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Old September 6th, 2007, 03:56 AM   #1116
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Michigan has the worst quality roads, however they do tend to be of adequate size for the traffic.

California probably has the biggest problem with perpetual congestion on its roads. Even its smaller cities like San Diego have expressways that are congested at most times of day. In the coastal cities, they're also surprisingly banged up for a region with such mild weather (i.e. less expansion/contraction and freeze/thaw problems compared to elsewhere). California does get major points though for impressive network of expressways, large size of roads, impressive stack interchanges, numerous advances in road construction, etc.

New York state has similar problems to California, plus even more potholes. I give New York credit though, because downstate (especially NYC) has lots of feasible alternatives to driving. Upstate New York has some of the harshest weather in the country.

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Old September 6th, 2007, 08:41 AM   #1117
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Whether or not it's required, I think it would be utterly insane to send American truck drivers who can't speak Spanish OR Mexican truck drivers who can't speak English more than a few miles into the opposite country. I mean, for God's sake, what's a proud, America-lovin', God-fearin' English-only truck driver going to do if his truck breaks down somewhere like Tecate, where LITERALLY nobody who works in a service industry is likely to speak more than broken English? And I'd argue the same about sending truck drivers into Quebec who don't speak French. Sure, everyone and his brother in Montreal speaks perfectly good English... but that's NOT necessarily the case even 10-20 miles away from the island. You could possibly cut the driver some slack if he's only driving from the US to Montreal, but sending a driver with no grasp of French to Quebec City would be nuts.

That said, Mexico and the US have a LONG way to go to make driving across the border as safe and painless as it is for Americans and Canadians. At the very least, American auto insurance should be valid in Mexico, and Mexico needs to quit automatically arresting Americans involved in accidents and holding them for days or weeks afterward. As it stands, an American would have to be absolutely insane to risk driving in Mexico under current laws. An American who rear-ends a car in Mexico and damages the rear bumper (with no injuries) automatically gets thrown in jail and treated worse than a drunk driver in the US who's been charged with manslaughter. In fact, if I'm not mistaken, an American driving a car in Mexico that GETS rear-ended by a MEXICAN driver would be jailed and treated like a criminal, too, even if he did absolutely nothing wrong himself. Apparently, in Mexico, merely being involved in an automobile accident is a criminal offense, regardless of fault. From what I've read, if there's an accident and anybody does get hurt, they'll actually arrest everyone -- drivers, passengers, and maybe even eyewitnesses(?!?) -- and can hold everyone for hours, or even days, until they've decided who's actually responsible for the accident.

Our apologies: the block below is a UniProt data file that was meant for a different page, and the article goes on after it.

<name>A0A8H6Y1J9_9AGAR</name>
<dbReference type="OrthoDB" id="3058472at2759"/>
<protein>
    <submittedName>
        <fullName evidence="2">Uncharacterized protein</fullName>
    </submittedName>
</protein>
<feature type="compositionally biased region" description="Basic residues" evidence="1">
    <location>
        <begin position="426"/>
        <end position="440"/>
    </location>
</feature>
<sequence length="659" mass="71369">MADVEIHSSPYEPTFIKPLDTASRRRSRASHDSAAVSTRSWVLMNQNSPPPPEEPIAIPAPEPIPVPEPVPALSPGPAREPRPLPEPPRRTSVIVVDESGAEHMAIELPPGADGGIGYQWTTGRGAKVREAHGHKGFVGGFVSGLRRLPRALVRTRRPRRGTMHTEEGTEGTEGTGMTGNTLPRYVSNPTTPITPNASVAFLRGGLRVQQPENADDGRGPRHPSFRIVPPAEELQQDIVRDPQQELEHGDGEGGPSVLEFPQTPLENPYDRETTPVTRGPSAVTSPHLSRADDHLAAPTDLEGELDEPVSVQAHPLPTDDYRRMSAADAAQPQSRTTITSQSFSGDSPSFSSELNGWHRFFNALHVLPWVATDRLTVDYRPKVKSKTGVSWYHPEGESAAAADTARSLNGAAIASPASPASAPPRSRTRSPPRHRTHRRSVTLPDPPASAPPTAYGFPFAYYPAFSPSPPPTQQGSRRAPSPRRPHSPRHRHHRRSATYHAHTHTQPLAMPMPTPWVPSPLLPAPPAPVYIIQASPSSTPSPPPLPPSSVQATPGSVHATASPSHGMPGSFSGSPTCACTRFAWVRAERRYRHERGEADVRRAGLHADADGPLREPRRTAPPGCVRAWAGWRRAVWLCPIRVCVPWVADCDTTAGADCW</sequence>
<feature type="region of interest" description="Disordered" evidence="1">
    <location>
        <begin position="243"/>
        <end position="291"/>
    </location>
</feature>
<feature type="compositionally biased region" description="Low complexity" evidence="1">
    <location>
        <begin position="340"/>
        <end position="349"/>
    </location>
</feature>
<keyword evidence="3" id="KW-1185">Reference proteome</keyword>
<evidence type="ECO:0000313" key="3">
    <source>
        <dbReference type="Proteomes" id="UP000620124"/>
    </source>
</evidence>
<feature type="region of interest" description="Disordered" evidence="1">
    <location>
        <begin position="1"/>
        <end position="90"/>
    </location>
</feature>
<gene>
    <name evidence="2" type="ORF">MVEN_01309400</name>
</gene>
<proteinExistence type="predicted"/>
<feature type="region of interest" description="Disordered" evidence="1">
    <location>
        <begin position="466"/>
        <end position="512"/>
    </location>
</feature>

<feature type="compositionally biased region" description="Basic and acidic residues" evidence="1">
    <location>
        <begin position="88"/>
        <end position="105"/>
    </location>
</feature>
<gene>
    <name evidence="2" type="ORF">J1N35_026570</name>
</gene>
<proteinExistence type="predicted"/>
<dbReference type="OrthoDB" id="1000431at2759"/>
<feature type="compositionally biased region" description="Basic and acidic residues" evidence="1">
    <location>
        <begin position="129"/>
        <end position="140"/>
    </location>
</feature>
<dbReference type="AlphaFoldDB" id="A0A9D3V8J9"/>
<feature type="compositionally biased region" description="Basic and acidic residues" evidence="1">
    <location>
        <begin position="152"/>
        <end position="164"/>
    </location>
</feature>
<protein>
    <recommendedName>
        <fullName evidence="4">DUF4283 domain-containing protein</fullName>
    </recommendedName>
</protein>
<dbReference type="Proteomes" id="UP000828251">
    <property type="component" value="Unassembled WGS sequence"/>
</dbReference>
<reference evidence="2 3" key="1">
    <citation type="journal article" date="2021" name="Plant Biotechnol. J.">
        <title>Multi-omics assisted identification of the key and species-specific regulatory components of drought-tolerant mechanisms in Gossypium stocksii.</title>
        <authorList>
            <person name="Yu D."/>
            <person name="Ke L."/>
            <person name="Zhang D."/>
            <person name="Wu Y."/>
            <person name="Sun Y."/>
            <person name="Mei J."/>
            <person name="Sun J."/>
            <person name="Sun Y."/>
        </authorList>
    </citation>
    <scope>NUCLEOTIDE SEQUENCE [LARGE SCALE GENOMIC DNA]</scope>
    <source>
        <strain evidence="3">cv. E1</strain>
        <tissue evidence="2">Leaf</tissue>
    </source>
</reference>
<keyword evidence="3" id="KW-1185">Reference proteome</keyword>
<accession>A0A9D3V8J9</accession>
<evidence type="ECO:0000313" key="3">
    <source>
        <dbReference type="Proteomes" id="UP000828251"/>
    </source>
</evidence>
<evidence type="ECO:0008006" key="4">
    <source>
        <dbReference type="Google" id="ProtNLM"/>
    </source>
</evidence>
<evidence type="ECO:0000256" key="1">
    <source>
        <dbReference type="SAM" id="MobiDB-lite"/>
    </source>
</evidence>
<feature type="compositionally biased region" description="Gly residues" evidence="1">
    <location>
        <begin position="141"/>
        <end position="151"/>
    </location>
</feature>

In Mexico, you're guilty until proven innocent.
That's F'd up.
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Old September 6th, 2007, 08:49 AM   #1118
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In fact, if I'm not mistaken, an American driving a car in Mexico that GETS rear-ended by a MEXICAN driver would be jailed and treated like a criminal, too, even if he did absolutely nothing wrong himself. Apparently, in Mexico, merely being involved in an automobile accident is a criminal offense, regardless of fault. From what I've read, if there's an accident and anybody does get hurt, they'll actually arrest everyone -- drivers, passengers, and maybe even eyewitnesses(?!?) -- and can hold everyone for hours, or even days, until they've decided who's actually responsible for the accident.

In Mexico, you're guilty until proven innocent.
Spring breaker urban legends?

I think you know about Mexican law as good as I know about laws in Miami. I mean: nothing.

In other points I totally agree with you. Sending abroad a driver who does not know the local language is not a good idea.
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Old September 6th, 2007, 08:53 AM   #1119
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Spring breaker urban legends?

I think you know about Mexican law as good as I know about laws in Miami. I mean: nothing.

In other points I totally agree with you. Sending abroad a driver who does not know the local language is not a good idea.
I saw a special on this exact thing happening about 10 years ago on NBC Dateline. Family from California was down in the Baja and got in an accident and the dad got thrown in Jail.

http://studentsafety.ucsd.edu/mexico_tips.asp

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Old September 6th, 2007, 09:34 AM   #1120
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In other points I totally agree with you. Sending abroad a driver who does not know the local language is not a good idea.
Not knowing a local language is not such a problem. In Europe, there are dozens of language within a 1000 mile radius. You can't expect a trucker or anyone to know 25 languages. But the international business language is English, whether you like it or not. I think it's important everyone knows English.